by WES A. HANCOCK
In the early morning of December 7, 1941, a large Japanese naval fleet attacked the U.S. Navy that was docked in the pier at Pearl Harbor. Most of the crew aboard these ships was still asleep when the attack began. The attack would last two hours, but in those two hours nearly 20 ships and 200 aircraft were destroyed, more than 2,000 men were killed, and nearly 1,000 more wounded. The following day President Franklin D. Roosevelt asked Congress to declare war. Congress approved the declaration of war against Japan, with only one vote against. The United States was now a part of the Second World War, with enemies on two fronts; the U.S. would have to fight two wars, one in Europe and the other in the Pacific. (History.com)
Within only a few months of the attack on Pearl Harbor, the American government and its citizens would succumb to the fear that Japanese-Americans were working for the enemy. On February 19, 1942, President Roosevelt would issue Executive Order 9066. This order would become one of the darkest stains in American history. This order allowed for the creation of what were called relocation camps. In reality they were not much different from the concentration camps found in Germany that were holding Jews. The U.S. camps were not for captured POWs; they were to hold Japanese-Americans, most of whom were citizens of the United States, and many of them were “Nisei,” the Japanese word meaning second generation, or Japanese who had been born in the United States. (HistoryMatters.gmu.edu)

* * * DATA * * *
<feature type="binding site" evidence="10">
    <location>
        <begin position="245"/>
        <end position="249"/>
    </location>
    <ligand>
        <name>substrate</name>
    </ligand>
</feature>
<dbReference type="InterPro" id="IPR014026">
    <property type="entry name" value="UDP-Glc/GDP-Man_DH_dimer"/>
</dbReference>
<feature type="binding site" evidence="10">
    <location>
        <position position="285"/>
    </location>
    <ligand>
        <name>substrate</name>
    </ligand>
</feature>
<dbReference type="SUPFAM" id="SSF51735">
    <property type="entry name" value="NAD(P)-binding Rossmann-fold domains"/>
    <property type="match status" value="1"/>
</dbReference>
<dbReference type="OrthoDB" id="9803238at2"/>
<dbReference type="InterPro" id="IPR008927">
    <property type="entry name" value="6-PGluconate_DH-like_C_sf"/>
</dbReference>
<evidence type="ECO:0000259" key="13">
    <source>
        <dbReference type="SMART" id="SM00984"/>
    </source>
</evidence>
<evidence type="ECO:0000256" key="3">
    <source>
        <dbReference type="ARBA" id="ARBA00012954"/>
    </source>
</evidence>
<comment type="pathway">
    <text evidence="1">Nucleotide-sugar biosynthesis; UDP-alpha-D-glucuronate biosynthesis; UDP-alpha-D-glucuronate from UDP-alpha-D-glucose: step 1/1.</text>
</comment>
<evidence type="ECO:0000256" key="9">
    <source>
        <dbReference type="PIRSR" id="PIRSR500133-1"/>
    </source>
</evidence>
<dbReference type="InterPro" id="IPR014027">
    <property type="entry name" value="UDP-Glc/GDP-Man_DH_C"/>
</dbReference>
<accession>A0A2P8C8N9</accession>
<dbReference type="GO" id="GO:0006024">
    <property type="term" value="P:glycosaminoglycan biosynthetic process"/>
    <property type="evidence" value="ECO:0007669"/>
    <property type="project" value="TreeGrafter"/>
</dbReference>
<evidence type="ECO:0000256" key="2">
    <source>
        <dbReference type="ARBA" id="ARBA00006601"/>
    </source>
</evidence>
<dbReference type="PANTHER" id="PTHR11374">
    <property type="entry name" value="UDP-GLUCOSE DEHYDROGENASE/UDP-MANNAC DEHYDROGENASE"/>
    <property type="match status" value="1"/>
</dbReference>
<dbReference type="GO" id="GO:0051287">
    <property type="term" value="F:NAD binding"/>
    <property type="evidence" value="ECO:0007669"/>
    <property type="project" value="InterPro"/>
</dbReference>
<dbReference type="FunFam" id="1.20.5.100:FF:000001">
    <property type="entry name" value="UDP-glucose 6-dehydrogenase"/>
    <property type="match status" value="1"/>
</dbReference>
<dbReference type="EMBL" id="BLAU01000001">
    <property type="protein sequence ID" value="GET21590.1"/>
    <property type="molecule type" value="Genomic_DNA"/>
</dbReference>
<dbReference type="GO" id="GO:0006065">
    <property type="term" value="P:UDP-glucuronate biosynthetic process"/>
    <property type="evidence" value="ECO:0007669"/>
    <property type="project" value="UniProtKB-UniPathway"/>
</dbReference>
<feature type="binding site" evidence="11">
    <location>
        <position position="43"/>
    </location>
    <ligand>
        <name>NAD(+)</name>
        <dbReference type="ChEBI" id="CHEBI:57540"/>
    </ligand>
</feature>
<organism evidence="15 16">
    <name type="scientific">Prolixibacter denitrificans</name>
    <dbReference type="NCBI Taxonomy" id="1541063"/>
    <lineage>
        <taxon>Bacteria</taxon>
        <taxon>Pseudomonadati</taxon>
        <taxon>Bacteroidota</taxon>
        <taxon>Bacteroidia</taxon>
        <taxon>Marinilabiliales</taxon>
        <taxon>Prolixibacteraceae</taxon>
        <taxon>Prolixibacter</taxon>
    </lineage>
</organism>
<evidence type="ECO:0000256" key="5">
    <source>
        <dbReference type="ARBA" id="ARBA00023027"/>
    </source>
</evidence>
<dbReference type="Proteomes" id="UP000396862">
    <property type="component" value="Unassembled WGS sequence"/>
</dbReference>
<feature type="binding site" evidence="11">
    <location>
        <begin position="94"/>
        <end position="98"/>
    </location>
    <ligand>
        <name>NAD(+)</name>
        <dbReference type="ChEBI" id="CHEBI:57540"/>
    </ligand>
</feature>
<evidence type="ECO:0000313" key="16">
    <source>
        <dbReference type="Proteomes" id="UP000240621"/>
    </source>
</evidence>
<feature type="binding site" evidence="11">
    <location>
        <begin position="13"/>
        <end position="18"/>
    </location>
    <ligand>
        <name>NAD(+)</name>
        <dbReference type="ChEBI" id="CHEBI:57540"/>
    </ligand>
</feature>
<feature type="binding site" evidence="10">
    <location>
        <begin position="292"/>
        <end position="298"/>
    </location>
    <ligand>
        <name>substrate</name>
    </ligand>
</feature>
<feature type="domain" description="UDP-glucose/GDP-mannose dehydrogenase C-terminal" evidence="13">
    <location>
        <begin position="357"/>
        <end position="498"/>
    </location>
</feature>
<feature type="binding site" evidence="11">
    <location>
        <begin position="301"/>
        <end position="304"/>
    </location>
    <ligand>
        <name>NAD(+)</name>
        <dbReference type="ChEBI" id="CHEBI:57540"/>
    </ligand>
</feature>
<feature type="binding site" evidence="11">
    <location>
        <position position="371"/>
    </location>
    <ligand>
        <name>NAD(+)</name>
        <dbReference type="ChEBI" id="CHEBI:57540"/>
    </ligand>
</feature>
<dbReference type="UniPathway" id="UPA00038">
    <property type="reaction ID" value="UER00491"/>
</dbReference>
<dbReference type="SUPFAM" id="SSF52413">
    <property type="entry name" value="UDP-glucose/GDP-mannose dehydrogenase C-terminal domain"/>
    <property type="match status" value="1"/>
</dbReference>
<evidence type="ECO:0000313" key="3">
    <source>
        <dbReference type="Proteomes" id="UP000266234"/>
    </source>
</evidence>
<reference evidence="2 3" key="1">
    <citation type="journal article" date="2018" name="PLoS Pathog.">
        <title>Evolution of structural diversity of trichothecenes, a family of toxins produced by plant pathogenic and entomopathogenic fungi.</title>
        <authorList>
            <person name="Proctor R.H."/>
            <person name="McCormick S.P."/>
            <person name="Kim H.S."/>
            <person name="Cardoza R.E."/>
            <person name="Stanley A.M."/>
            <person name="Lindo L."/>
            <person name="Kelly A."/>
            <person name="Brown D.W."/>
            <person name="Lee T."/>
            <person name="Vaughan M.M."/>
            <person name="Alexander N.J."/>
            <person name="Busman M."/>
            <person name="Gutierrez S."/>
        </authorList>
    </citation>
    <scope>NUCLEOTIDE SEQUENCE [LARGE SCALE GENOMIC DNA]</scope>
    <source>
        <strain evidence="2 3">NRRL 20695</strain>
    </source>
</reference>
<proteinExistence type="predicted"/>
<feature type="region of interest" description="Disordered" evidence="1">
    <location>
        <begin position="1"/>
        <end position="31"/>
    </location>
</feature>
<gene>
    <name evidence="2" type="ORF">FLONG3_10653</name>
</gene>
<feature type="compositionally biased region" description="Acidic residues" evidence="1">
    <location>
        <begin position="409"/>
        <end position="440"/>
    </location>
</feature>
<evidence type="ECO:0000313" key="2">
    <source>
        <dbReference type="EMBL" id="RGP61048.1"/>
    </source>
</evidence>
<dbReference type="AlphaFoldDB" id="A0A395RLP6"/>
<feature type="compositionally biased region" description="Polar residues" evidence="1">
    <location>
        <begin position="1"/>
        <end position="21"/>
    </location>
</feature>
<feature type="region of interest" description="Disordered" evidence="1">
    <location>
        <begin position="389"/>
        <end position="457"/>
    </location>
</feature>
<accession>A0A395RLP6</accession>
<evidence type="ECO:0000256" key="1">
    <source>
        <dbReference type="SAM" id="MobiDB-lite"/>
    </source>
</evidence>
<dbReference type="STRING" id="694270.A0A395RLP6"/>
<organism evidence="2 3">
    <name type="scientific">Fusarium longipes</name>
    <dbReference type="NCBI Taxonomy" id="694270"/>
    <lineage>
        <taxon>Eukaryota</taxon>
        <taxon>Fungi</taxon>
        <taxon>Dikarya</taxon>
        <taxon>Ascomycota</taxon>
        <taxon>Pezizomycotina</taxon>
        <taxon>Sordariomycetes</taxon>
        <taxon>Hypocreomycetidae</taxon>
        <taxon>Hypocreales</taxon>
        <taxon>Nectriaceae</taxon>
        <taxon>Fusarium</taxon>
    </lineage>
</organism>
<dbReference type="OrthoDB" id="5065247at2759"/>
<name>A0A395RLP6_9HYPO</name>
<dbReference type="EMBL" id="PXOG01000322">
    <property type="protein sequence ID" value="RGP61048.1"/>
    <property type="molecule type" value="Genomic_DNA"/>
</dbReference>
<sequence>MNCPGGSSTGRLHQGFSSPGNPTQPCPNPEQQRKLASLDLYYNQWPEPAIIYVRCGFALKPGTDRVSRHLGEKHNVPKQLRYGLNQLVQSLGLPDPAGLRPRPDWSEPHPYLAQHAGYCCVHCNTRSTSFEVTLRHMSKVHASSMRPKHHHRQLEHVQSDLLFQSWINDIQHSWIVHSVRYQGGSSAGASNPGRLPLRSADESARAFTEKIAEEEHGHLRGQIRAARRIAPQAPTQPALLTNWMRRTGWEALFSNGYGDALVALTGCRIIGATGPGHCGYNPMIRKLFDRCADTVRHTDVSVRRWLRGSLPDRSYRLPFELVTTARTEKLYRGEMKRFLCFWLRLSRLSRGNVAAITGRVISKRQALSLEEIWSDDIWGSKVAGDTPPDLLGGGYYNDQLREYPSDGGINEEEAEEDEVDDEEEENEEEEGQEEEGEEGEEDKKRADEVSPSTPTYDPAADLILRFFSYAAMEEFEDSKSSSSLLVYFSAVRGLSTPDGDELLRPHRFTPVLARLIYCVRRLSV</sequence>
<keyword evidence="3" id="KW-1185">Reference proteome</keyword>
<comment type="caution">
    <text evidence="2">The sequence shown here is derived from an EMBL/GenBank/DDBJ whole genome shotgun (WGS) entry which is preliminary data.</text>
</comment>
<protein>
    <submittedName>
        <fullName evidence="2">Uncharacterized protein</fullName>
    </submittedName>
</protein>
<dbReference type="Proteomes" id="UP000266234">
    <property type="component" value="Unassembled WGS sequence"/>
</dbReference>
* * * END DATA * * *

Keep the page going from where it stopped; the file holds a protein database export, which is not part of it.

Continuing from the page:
The United States would build ten of these relocation camps, but for the purpose of this paper I will focus mainly on the camp located in Delta, Utah, by Topaz Mountain, which is how the camp received its nickname, the Topaz Internment Camp. This relocation center would be in operation from September 11, 1941, to October 31, 1945.
During my initial research I was surprised to learn that a newspaper was printed at Topaz during the years of the internment camp. The paper was called the Topaz Times. The paper was started in an internment camp in California, the Tanforan internment camp, but when the Japanese-Americans who were living there were transferred to the Topaz internment camp in 1942, the paper changed its name to the Topaz Times. (Utah Digital Newspaper)
I could not imagine life as an interned prisoner, and that is exactly what the Japanese-Americans who lived at these internment camps were. They were not guests at a social club for a visit, they had been taken from their homes in America, relocated across the country and forced to live in these camps. But when you read the first issue of Topaz Times, those who wrote the articles in the paper try to paint a very different picture.
The first thing you see on the front page of the first issue in large letters along the banner is, “Welcome to Topaz.” The project director of the camp, Charles F. Erast, wrote a column on the front page called “Greetings,” in which he wrote, “You will be shown every respect as befits the dignity and importance which belongs to every human being.” Many of the articles in this issue followed the same pattern, trying to convince the Japanese-Americans that they were in the best and most humane internment camp, and that it was in their best interest to be there. (Topaz Times, September 17, 1942, 1)